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BUCC considers fair food initiative

Brown University Community Council also hears proposed changes to Code of Student Conduct

By
Contributing Writer
Wednesday, April 17, 2019

At yesterday’s BUCC meeting, Associate Dean of Students Kirsten Wolfe presented a restorative justice approach to the Student Code of Conduct, and students proposed the formation of an eco-conscious fair food committee.

Students proposed a resolution aiming to create a Fair Food Committee that would set environment and labor standards for food products across campus at Tuesday’s Brown University Community Council meeting.

Kirsten Wolfe, associate dean of students and assistant director of Student Conduct and Community Standards, also proposed changes to the Code of Student Conduct at the meeting.

The Fair Food Resolution, introduced by Camila Rice-Aguilar ’21, Emily Ma ’21 and Vanesa Mora ’21, features four goals: establish a Fair Food Committee of students and faculty, ensure products across campus meet the committee’s standards, increase social advocacy on this issue within the University and pass a resolution reflecting the University’s commitment to these goals.

The University has previously addressed food awareness efforts proposed by students, but there is more work to be done, Mora said. The impact of the 2008 Real Food Campaign — a previous effort by University students to increase transparency regarding food information — peaked in 2013 but has since dwindled, she added. Additionally, Brown Dining Services previously agreed to raise their proportion of fair trade certified bananas to 40 percent, but ran into quality control issues thereafter, according to Rice-Aguilar.

Ma proposed ideas the Fair Food Committee could implement to maintain a strong influence over the University’s food systems. She suggested measures such as the annual publication of information about the University’s food suppliers, contracting decisions and social impacts. In addition, she recommended creating a third-party multi-stakeholder committee by the end of the semester to foster dialogue, efficiency and continued success.

In the students’ closing remarks, Rice-Aguilar highlighted the wide-reaching impacts the resolution could have for the University and beyond.  “We recognize that Brown is a leader,” Rice-Aguilar said. “It’s imperative, now more than ever, to become part of this national movement toward more sustainable and ethical food purchases. We can utilize our privilege and simple purchasing power to really create (a) huge effect.”

Following the students’ proposal, Wolfe presented on prospective revisions to the University’s current Code of Student Conduct. Wolfe has been working directly with the committee tasked with a re-draft. The University’s Student Conduct mission statement currently emphasizes social justice, an area not many other offices of Student Conduct underscore nationwide, she said. Wolfe and the committee maintained this emphasis on social justice in their proposed changes.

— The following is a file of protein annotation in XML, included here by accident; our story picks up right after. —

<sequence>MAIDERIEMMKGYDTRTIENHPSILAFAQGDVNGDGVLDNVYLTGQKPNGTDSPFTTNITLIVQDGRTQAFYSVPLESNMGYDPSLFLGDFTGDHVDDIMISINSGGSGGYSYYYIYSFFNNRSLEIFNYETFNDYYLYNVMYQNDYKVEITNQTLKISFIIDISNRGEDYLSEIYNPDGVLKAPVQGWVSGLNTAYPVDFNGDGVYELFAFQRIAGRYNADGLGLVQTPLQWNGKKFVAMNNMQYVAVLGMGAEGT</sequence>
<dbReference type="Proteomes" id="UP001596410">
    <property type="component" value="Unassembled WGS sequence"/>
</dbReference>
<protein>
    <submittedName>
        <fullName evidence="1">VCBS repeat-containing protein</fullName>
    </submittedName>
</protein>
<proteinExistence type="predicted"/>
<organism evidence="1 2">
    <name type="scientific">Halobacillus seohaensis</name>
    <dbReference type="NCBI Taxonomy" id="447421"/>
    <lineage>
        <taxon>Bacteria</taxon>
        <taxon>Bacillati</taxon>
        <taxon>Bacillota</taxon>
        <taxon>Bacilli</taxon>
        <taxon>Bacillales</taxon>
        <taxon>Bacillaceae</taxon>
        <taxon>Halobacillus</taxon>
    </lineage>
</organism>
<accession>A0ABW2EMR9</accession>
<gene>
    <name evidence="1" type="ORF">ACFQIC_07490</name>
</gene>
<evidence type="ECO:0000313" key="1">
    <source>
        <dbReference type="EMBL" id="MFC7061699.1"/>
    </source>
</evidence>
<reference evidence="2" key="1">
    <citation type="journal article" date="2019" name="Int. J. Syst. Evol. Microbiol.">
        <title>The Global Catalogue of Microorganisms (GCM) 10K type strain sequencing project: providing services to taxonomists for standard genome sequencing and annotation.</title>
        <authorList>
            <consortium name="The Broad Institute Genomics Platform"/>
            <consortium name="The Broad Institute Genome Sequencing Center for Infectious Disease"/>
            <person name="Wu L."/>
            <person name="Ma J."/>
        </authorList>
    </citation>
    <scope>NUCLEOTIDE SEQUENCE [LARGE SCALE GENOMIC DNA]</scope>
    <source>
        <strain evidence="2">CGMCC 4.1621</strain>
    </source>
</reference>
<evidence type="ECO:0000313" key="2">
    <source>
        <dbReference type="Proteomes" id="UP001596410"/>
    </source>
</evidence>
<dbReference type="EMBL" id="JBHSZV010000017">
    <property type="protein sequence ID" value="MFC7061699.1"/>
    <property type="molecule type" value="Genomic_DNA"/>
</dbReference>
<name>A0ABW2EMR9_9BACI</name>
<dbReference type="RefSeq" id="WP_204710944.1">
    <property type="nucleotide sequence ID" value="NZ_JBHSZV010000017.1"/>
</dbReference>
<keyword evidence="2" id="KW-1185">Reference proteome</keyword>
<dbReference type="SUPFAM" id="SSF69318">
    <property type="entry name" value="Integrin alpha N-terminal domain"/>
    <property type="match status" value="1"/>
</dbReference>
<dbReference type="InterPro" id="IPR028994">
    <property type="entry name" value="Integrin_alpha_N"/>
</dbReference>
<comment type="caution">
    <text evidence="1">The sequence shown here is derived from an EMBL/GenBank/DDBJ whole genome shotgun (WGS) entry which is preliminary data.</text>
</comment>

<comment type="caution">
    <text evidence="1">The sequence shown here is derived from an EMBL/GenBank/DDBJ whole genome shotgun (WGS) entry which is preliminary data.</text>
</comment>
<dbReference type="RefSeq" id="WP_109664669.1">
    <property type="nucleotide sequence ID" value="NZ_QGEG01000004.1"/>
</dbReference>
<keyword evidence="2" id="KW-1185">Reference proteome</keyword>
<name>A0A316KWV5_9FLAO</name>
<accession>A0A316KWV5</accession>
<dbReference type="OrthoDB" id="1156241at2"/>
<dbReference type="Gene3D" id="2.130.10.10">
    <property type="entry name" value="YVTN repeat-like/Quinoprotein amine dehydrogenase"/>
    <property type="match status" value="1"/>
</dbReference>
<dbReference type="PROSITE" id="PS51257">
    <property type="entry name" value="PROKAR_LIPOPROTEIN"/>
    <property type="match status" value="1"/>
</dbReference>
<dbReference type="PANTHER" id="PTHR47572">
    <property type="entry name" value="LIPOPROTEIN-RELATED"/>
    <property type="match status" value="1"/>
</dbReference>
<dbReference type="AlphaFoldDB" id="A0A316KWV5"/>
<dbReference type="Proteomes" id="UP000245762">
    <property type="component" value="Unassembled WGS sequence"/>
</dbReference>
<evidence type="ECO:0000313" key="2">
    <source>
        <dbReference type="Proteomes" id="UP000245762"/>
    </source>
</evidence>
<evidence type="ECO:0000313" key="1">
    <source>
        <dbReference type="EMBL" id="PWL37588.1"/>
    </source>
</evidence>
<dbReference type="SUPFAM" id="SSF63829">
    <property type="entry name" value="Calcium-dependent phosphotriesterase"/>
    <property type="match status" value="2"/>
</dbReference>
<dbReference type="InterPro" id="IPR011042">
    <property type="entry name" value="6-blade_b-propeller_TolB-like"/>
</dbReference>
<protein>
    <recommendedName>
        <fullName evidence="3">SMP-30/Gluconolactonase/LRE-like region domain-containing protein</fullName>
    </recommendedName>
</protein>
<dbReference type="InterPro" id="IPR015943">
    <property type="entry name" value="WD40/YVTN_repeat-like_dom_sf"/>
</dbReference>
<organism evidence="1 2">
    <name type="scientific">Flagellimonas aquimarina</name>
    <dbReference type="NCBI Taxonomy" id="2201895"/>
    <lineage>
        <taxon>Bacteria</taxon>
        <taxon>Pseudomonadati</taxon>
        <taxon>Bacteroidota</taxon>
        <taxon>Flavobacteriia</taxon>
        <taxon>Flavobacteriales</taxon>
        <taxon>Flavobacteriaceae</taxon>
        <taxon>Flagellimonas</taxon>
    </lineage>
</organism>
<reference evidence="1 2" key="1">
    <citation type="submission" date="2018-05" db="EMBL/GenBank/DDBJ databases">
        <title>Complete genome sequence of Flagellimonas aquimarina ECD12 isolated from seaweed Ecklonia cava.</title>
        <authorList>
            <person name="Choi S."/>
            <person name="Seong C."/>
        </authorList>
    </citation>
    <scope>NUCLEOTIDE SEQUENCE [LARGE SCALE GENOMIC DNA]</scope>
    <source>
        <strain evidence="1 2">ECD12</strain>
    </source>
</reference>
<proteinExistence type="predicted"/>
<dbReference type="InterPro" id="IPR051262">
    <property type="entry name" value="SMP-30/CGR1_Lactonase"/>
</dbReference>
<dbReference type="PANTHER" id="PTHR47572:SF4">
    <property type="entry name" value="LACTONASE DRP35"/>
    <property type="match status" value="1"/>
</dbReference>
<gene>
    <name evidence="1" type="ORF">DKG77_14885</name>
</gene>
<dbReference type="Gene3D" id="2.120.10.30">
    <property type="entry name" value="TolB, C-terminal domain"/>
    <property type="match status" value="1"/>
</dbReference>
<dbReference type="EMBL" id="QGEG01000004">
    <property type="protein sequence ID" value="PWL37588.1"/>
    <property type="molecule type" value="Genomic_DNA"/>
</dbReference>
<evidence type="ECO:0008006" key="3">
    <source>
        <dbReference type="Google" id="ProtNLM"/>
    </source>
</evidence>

The  committee proposed supplementing the traditional justice approach with a restorative justice approach. This implementation would “lead to more student growth and learning,” Wolfe said. “While a traditional justice approach revolves around the questions of ‘What rule was broken? Who did it? What do they deserve as a consequence?’, a restorative justice approach aims to ask and answer the questions of ‘What harm was caused? What do the harmed parties need? Whose obligation is it to meet those needs?’”

Students would need to take active accountability to shape their disciplinary outcome under this approach. The restorative measure will “lead to agreements that are heavy on learning and repair and less focused on punitive measures,” Wolfe said. Though outcomes “might not look the same for two students who did the same kind of behavior,” the restorative justice approach will focus on the needs of the harmed party, so “it is going to require a shift in …what constitutes fairness.”

Wolfe also discussed two other revisions to the Code of Student Conduct. She proposed more solidified disciplinary measures for students who participate in de-recognized organizations, and suggested conduct code documents for the individuals be separated from those for the student organizations. Additionally, the committee proposed solidifying mechanisms of discipline for students who engage in disruptions of safety ranging from tampering with fire safety equipment to making bomb threats.

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